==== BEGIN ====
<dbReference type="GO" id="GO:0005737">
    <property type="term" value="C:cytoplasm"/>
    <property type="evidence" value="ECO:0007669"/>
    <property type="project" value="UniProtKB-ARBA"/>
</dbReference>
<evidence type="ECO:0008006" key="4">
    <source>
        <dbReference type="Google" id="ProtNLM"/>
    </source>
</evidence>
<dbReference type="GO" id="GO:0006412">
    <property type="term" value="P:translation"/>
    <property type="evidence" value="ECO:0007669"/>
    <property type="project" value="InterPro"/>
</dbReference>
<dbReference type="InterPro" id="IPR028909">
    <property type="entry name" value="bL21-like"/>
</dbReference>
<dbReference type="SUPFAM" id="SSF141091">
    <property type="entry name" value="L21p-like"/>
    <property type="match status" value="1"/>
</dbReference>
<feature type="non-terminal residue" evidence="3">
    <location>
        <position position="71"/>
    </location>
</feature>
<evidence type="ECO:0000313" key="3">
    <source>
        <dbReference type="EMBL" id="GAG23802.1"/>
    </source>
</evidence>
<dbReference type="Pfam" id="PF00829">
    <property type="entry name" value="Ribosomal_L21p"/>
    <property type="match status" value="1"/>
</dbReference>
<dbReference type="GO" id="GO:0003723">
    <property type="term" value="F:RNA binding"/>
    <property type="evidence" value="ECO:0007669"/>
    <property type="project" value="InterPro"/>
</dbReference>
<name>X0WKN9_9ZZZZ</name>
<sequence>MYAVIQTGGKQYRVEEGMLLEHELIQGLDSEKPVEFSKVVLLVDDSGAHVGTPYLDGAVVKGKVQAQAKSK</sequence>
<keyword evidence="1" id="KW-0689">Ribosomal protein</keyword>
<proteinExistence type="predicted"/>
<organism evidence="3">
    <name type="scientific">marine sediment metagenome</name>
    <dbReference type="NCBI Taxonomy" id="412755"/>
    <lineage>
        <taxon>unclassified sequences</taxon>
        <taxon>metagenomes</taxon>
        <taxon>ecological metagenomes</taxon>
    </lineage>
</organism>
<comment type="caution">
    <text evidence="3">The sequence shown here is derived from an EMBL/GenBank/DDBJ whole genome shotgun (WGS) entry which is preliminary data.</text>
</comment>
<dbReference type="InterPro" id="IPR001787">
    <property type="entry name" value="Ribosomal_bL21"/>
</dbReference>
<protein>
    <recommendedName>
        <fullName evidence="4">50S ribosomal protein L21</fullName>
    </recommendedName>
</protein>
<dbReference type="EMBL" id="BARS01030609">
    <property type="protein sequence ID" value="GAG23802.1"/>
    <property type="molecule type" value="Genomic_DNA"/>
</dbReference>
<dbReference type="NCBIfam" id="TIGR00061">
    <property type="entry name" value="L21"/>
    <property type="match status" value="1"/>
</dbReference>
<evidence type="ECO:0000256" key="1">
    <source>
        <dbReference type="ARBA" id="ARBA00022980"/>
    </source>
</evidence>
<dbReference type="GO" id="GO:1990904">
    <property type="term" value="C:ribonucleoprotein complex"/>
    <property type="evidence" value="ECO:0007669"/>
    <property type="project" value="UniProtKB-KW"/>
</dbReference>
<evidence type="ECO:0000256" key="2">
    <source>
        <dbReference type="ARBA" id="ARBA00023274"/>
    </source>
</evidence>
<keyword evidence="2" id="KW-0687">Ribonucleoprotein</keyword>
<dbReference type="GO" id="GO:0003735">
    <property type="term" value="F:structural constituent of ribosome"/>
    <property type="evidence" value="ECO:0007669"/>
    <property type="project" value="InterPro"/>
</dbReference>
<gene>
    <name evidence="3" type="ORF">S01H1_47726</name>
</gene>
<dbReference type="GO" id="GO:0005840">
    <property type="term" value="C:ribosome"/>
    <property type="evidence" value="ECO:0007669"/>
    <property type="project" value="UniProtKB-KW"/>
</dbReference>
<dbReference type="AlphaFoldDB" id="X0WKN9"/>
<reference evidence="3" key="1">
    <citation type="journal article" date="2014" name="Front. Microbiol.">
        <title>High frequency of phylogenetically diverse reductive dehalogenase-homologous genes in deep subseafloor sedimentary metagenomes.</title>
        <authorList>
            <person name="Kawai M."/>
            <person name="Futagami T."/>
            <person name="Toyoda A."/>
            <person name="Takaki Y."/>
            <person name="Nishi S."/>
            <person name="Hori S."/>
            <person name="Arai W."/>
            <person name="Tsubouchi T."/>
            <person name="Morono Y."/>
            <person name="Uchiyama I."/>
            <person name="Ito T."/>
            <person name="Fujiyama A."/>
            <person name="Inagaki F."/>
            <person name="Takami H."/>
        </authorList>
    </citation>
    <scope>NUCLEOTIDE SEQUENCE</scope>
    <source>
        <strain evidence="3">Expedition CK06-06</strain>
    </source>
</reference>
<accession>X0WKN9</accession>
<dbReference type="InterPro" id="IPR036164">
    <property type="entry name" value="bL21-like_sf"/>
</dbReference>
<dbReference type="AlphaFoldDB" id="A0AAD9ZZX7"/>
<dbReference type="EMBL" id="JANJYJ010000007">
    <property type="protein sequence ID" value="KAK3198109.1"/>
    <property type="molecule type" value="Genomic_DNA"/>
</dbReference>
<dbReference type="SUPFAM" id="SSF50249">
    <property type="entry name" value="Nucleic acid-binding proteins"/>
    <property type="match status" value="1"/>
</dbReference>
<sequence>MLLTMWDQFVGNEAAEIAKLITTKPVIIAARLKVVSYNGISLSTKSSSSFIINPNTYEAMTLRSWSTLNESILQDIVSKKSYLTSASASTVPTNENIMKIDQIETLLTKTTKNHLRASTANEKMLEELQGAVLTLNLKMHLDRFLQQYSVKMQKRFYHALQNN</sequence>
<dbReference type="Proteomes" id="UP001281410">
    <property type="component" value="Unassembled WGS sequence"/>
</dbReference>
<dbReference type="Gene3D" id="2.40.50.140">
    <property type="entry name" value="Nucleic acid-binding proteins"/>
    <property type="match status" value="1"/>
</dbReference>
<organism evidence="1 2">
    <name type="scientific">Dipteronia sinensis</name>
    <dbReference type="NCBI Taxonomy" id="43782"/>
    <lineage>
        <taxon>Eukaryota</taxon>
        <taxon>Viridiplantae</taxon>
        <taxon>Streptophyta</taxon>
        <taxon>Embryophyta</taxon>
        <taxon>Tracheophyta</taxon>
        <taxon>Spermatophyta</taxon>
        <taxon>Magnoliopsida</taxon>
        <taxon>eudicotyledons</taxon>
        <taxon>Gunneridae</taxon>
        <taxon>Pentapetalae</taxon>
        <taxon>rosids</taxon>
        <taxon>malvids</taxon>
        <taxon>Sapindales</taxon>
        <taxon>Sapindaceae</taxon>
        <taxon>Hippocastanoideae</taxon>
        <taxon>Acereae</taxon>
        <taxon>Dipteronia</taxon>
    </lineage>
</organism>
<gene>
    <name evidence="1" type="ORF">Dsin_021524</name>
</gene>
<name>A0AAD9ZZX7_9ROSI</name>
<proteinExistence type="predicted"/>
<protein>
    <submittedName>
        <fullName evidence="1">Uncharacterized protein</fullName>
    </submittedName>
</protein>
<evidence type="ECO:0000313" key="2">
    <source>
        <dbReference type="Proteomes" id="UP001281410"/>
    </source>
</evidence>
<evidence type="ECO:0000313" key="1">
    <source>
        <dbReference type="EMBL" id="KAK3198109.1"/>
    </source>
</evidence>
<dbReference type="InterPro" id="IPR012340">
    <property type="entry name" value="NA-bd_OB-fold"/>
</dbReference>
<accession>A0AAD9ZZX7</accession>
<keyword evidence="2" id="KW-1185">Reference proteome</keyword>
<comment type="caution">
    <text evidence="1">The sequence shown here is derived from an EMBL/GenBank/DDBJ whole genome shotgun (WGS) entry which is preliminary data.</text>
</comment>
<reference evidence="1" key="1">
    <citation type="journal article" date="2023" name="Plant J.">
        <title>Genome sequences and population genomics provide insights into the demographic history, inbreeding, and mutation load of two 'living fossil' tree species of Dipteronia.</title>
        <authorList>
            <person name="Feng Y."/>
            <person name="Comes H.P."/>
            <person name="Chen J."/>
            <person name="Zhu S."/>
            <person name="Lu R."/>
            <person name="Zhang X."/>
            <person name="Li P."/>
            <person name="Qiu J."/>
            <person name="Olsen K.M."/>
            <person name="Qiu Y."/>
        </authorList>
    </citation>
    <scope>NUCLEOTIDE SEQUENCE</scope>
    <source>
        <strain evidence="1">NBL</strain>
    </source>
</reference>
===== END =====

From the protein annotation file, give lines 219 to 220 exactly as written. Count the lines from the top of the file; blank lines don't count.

        <strain evidence="1">NBL</strain>
    </source>